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Tharp's Thoughts Weekly Newsletter

November 06, 2008 — Issue #397  
  
Workshops

Blueprint Workshop Added (for those who need it now!)

Article

Market Update by Van K. Tharp

Trading Education

New Workshop Locations

Trading Tip

So Simple That It Shouldn't Work, But It Does by D.R. Barton, Jr.

Melita's Corner

Update on Melita

 

Workshops

Blueprint for Trading Success Workshop Added to Schedule

December 3-5, 2008
Wednesday-Friday

Regular readers will recall that in the context of the article "The Fate of the Average Investor", Dr. Tharp suggested that the material in the Blueprint Workshop was so necessary to traders in these turbulent markets that he would add a workshop in December if there was enough interest. We've added one! December 3-5, 2008.

Learn More

Register Now

 

Feature

Tharp's Thoughts 

Market Update for October

Market Condition: Volatile Bear

by
Van K. Tharp, Ph.D.

I always say that people do not trade the markets, they trade their beliefs about the markets. In that same way I'd like to just point out that these updates reflect my beliefs. If my beliefs and your beliefs are not the same, then you may not find them useful.  I find the market update information useful for my trading, so I do the work each month and I'm happy to share that information with my readers. 

However, if your beliefs are not similar to mine, then this information may not be useful to you. Thus, if you are inclined to do some sort of intellectual exercise to prove one of my beliefs wrong, simply remember that everyone can usually find lots of evidence to support their beliefs and refute others. Just simply know that I admit that these are my beliefs and that your beliefs might be different.

These monthly updates are in the first issue of Tharp’s Thoughts each month. This allows us to get the closing month’s data. These updates cover 1) the market condition (first mentioned in the April 30 edition of Tharp’s Thoughts), 2) the five week status on each of the major stock U.S. stock market indices, 3) our four star inflation-deflation model, 4) tracking the dollar, and 5) the five strongest and weakest areas of the overall market.

Part I:  Market Commentary

I don’t really see any major changes from last month.  We are in historical market conditions that could be worse than anything since the Great Depression.  The U.S., after the current bailouts (and, expect more to come) is way in the hole.  I heard one estimate that said if they taxed both personal and corporate taxes at 100%, we still couldn’t get out of the hole.  Over the last five weeks the Fed has increased its credit issuance by $867 billion—that’s an annualized rate of well over 100%.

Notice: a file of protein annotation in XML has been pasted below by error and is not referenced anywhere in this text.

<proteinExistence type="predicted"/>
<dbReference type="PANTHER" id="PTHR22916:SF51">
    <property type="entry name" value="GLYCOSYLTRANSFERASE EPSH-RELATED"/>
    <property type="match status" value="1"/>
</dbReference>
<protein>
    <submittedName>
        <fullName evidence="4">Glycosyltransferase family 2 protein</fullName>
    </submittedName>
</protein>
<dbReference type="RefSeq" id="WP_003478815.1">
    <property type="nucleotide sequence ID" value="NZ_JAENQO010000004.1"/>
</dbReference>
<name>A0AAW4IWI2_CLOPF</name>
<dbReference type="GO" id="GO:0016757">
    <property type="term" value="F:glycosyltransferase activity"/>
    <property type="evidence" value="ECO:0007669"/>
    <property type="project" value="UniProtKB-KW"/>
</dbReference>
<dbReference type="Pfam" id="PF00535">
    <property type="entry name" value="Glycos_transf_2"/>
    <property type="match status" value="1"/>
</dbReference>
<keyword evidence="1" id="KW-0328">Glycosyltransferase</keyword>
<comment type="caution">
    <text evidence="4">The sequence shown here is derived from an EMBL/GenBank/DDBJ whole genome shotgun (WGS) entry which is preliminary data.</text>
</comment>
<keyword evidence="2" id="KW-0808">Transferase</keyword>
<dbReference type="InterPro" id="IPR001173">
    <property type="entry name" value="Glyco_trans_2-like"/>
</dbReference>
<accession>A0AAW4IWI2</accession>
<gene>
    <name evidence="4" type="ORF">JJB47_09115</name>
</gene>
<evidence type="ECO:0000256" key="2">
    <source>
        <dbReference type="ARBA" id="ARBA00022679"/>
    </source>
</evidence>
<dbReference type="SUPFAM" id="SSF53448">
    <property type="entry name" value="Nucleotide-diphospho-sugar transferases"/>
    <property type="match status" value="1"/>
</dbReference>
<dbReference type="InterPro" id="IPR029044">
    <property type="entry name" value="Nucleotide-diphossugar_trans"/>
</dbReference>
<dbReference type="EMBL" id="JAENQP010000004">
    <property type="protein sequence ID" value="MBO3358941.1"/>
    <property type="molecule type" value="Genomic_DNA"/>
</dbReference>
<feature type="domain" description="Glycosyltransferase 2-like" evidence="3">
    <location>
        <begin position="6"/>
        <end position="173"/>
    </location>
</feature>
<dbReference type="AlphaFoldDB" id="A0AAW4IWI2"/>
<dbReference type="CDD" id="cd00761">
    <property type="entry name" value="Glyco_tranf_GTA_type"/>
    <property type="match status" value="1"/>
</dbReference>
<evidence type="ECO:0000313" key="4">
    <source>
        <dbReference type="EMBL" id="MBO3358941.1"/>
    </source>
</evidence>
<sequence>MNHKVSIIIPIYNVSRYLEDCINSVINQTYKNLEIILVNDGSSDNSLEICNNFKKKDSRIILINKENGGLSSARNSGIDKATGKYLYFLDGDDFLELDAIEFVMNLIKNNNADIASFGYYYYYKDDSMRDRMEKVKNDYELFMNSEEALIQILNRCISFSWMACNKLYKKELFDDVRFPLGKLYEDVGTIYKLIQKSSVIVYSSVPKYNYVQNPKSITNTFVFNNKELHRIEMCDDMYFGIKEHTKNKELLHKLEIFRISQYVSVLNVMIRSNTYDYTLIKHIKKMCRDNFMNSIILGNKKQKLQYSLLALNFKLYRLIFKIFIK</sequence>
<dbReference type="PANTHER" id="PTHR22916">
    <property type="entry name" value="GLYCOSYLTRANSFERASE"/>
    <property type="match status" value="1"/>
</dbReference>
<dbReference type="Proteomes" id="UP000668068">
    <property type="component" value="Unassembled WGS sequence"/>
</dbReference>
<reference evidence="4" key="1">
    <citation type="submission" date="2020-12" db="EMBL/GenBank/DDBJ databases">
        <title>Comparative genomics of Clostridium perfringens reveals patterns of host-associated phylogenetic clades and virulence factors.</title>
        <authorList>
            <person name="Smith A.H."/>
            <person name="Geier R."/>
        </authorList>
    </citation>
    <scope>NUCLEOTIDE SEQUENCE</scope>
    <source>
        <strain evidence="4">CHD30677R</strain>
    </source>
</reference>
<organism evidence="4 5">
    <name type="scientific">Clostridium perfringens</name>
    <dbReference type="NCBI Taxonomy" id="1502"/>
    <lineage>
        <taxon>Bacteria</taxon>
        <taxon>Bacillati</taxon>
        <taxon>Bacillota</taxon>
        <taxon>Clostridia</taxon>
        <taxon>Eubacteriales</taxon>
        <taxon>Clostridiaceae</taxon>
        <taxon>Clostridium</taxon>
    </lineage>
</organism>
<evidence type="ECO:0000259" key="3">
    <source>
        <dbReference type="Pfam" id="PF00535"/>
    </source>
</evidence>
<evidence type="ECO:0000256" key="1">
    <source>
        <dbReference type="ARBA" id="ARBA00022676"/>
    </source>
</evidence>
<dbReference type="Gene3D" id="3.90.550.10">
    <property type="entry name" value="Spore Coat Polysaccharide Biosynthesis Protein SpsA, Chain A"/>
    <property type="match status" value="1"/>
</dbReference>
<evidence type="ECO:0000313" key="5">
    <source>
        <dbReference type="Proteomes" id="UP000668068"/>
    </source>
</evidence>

U.S. Funds have bailed out Freddie Mac and Fannie Mae (and will continue to do so).  They’ve bailed out Bear Stearns (to the benefit of JP Morgan) and Washington Mutual (to the benefit of JP Morgan).  As of the end of the month, the total is over $5 trillion.  In addition, there has been a $500 billion support of the money market funds and another Congressional Stimulus package, called Mark II, estimated to reach $300 billion.  And, of course, all of this money is coming out of thin air.  The Federal Reserve is just printing the money.

We’ve already had the equivalent of a bank running out of money market funds to the tune of $500 billion. Most of this has gone into short term treasury bills.  I also know that Wachovia, when it was announced that it was failing had a one day bank run.  If you went there, your ATM card was eaten up by the machine and you couldn’t get any cash.  I actually went to the bank that day to discuss another matter and was greeted by two bank officers when I came in the door.  Little did I know why they were really there.  And in late September I had a major problem with an account that I held in Wells Fargo that I was quite upset about.  It’s now nice to know that Wells Fargo has taken over Wachovia (said ironically).  But such are the times we are in.

By the way, our banking system only has about 10% of the cash on hand that it has on deposit.  Thus, they cannot afford to have everyone suddenly come in and want cash because they don’t have it.  When you deposit $100, the bank is free to issue $900 worth of loans on that $100 and that $900 only exists on the books of the bank.  Thus, if 20% of a bank’s customers demanded cash, the bank would be in big trouble and they’d be doing what Wachovia did that day.  I wonder what excuse they would have given me if I’d walked into the bank asking for $100,000 of my money.

European central banks have pumped over 2 trillion USD into saving their systems for an equity stake.  Most European countries are now bank owners.  The Bank of Japan will offer its lenders as many U.S. dollars as they want.  We’ve currently had a major bull market move in the U.S. dollar, but that is because so many people are paying off loans that are denominated in U.S. dollars.  Thus, the U.S. dollar is very much in demand right now.  But how long will this last?